“Thanks to our broad geographic set-up and comprehensive portfolio of logistics solutions, we are more resilient to navigate through crisis situations such as this.”
While DHL Supply Chain Africa faces more risks than usual during the pandemic, Nick acknowledges that there is never a time when an international business faces no risks. Pandemic or not, it takes a strong leader to make a wise decision in the face of adversity.
“It’s only towards the maturation of your career when you’ve got the confidence to do something that scares you – to be brave and dare to fail,” he says. Fortunately, these risks are mitigated by DHL Supply Chain’s heavy investments in technology and innovation.
In East Africa, where small grocers outnumber hypermarkets and prefer to avoid handling cash, DHL Supply Chain continuously finds new ways to adapt to the environment in which it operates; for example, by introducing mobile banking and payment services.
The company’s investment in technology has also provided innovative ways to ensure the safety of its employees and the customers’ goods. One of these technologies is the company’s fatigue monitoring systems, which measure their drivers’ blinking to determine when each driver needs a rest, and then directs them to the nearest rest stop.
In its warehouses, DHL Supply Chain makes a point of using machinery, not to replace human workers, but to enhance their productivity and improve conditions. Wearables for scanning and data entry log information automatically, and supply the company with a valuable trove of analytics.
My key message to our people, to give them a sense of purpose each day and to come into work fired up, is that we’re an essential part of everyday life.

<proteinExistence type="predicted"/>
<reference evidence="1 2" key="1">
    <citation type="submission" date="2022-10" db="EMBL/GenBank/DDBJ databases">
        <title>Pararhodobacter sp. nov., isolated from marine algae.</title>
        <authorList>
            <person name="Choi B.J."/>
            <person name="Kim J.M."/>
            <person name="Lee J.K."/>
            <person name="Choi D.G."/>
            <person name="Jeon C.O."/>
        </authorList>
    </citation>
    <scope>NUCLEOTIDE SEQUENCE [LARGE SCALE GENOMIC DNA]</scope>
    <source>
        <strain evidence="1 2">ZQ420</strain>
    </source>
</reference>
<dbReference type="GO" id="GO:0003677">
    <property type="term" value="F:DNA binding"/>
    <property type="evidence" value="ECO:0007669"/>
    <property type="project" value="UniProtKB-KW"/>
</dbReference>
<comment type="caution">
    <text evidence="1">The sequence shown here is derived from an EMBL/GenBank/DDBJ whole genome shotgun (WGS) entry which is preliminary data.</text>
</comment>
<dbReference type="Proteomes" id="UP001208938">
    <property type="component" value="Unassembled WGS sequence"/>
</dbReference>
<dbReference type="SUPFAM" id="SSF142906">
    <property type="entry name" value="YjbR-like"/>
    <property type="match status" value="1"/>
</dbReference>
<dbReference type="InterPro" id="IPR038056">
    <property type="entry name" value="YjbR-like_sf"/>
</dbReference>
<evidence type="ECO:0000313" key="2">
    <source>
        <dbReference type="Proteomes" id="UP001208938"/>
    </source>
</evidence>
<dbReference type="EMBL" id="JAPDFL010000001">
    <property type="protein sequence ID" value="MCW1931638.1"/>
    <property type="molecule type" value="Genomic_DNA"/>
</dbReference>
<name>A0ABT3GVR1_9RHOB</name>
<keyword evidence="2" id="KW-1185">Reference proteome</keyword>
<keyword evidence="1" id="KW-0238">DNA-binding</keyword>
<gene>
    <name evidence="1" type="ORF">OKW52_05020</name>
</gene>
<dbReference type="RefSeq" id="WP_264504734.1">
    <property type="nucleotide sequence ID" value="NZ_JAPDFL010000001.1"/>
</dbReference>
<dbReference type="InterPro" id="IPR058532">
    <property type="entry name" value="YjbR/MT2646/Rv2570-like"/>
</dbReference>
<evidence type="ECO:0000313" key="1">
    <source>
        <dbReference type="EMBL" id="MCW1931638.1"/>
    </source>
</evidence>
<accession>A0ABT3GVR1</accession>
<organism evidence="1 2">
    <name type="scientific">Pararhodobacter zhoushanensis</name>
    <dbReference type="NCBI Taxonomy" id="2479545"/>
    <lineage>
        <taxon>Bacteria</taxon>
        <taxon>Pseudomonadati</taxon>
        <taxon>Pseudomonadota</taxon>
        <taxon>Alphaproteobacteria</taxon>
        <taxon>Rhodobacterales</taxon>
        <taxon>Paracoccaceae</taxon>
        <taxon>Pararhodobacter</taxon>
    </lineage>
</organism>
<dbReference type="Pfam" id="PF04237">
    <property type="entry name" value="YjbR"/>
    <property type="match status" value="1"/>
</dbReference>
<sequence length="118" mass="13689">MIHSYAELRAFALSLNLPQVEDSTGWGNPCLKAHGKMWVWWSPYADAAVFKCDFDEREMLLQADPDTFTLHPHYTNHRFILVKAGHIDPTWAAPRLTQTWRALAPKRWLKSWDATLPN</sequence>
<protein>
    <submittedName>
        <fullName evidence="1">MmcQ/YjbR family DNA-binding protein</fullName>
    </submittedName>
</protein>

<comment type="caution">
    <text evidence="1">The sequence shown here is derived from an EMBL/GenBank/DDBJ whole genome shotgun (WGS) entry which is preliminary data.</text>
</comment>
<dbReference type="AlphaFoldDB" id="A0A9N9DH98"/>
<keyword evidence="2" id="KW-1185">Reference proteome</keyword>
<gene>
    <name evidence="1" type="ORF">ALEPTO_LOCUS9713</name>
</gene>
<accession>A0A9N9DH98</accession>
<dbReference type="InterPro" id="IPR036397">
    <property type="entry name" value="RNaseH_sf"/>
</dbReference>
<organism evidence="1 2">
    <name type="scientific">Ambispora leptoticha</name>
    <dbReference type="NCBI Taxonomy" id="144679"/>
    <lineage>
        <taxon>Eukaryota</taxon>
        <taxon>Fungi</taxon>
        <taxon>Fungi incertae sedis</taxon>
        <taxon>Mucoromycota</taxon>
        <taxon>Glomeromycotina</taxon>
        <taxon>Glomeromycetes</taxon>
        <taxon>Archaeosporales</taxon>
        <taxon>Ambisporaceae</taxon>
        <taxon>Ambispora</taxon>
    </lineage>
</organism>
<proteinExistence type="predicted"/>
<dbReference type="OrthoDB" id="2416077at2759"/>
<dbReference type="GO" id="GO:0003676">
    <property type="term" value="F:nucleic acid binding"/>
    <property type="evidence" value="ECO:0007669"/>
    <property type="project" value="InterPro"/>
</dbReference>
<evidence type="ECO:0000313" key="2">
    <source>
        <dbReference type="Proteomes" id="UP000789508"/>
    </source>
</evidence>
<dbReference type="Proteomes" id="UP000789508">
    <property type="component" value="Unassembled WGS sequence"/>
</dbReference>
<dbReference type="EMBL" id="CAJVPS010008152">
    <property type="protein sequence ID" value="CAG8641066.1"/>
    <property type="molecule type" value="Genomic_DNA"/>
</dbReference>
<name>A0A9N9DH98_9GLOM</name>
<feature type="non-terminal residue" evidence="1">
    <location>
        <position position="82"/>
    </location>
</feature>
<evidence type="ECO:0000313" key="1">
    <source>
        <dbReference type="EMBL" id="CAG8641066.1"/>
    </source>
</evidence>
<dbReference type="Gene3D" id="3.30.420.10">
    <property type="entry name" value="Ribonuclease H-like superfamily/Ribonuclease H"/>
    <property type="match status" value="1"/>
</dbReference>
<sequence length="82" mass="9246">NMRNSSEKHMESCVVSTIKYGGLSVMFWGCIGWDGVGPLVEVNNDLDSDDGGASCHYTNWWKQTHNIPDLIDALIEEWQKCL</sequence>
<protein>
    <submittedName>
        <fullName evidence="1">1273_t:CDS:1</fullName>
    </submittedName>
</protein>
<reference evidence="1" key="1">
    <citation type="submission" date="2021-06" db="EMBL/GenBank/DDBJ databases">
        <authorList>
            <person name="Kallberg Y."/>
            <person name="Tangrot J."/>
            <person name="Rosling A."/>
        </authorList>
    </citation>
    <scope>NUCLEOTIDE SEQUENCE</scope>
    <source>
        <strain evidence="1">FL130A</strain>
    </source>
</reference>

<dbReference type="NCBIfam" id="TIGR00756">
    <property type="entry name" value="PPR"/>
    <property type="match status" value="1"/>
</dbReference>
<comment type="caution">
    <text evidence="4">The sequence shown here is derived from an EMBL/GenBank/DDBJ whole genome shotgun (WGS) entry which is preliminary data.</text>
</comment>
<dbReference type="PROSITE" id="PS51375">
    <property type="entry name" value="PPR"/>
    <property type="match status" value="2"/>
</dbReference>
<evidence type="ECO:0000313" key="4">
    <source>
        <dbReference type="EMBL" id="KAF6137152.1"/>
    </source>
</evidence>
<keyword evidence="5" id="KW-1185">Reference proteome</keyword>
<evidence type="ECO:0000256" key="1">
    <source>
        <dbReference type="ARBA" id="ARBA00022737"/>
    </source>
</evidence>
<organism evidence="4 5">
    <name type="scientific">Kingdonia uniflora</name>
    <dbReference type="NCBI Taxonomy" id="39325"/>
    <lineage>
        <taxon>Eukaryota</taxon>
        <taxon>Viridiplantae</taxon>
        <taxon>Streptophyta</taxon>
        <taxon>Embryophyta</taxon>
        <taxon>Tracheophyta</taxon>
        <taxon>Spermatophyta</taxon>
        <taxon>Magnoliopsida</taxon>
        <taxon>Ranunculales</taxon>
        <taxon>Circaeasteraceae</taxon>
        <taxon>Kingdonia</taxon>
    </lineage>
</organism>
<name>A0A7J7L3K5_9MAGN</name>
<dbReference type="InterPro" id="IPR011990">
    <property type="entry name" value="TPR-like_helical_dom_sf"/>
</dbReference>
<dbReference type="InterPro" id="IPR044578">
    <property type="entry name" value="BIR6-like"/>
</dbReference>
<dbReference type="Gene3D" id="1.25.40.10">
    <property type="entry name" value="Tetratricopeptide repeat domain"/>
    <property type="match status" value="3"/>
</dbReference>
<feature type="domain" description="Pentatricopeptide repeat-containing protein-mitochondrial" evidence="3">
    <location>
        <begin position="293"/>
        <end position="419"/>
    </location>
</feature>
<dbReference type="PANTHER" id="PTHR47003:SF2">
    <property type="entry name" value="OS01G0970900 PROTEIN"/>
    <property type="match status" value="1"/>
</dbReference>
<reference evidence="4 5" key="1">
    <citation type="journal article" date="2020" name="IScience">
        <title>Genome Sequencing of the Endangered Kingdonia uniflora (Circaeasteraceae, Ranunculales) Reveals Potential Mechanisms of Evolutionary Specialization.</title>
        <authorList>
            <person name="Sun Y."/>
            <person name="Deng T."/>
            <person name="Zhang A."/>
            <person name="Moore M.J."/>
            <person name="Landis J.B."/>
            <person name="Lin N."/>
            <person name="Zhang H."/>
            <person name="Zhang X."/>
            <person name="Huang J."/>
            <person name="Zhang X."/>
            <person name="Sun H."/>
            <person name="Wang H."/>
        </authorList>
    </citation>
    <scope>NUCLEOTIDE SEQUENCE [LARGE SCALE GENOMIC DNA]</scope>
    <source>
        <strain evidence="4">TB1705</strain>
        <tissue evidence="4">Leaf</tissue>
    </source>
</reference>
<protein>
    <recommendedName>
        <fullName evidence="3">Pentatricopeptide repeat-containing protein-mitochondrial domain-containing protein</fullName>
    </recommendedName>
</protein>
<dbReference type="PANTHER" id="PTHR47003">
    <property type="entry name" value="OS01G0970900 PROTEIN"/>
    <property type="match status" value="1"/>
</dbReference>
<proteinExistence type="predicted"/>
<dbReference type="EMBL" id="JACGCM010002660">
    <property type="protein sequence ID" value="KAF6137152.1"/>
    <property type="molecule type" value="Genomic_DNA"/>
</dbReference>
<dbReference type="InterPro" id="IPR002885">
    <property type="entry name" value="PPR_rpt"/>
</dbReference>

When warehouses are closed, a robot called Meerkat scans barcodes to manage inventory and another robot wraps pallets in stretch wrap, which minimises plastic waste. Another move towards sustainability is the company’s trial of hybrid vehicles in South Africa, which may soon be expanded to East Africa.
However, all of this technology would be useless without a strong, highly motivated team to operate it. This is the area in which Nick’s leadership shines brightest, despite built-in challenges. “It’s easy to underestimate the importance of supply chain as an industry and the role it plays within the global economy,” he says.
“My key message to our people, to give them a sense of purpose each day and to come into work fired up, is that we’re an essential part of everyday life. We handle pharmaceuticals and car components. We are connecting people, improving lives – essentially, facilitating global trade.”
Nick also relies on his team for guidance. “The biggest mistake somebody can make is thinking they have all the answers. A leader is only effective with a team around him. If there’s nobody to tell you no and speak truth to power, then you’re headed for a corporate scandal,” he says. Over time, the camaraderie between Nick and his team has become his proudest achievement.
“I value the diversity of all our employees as a genuine strength and believe that everyone contributes to our success. It is a privilege to lead thousands of people from different cultural backgrounds – all with different skills, experiences and viewpoints – and to support all the people who depend on them” he says. “Team spirit is our most important investment.”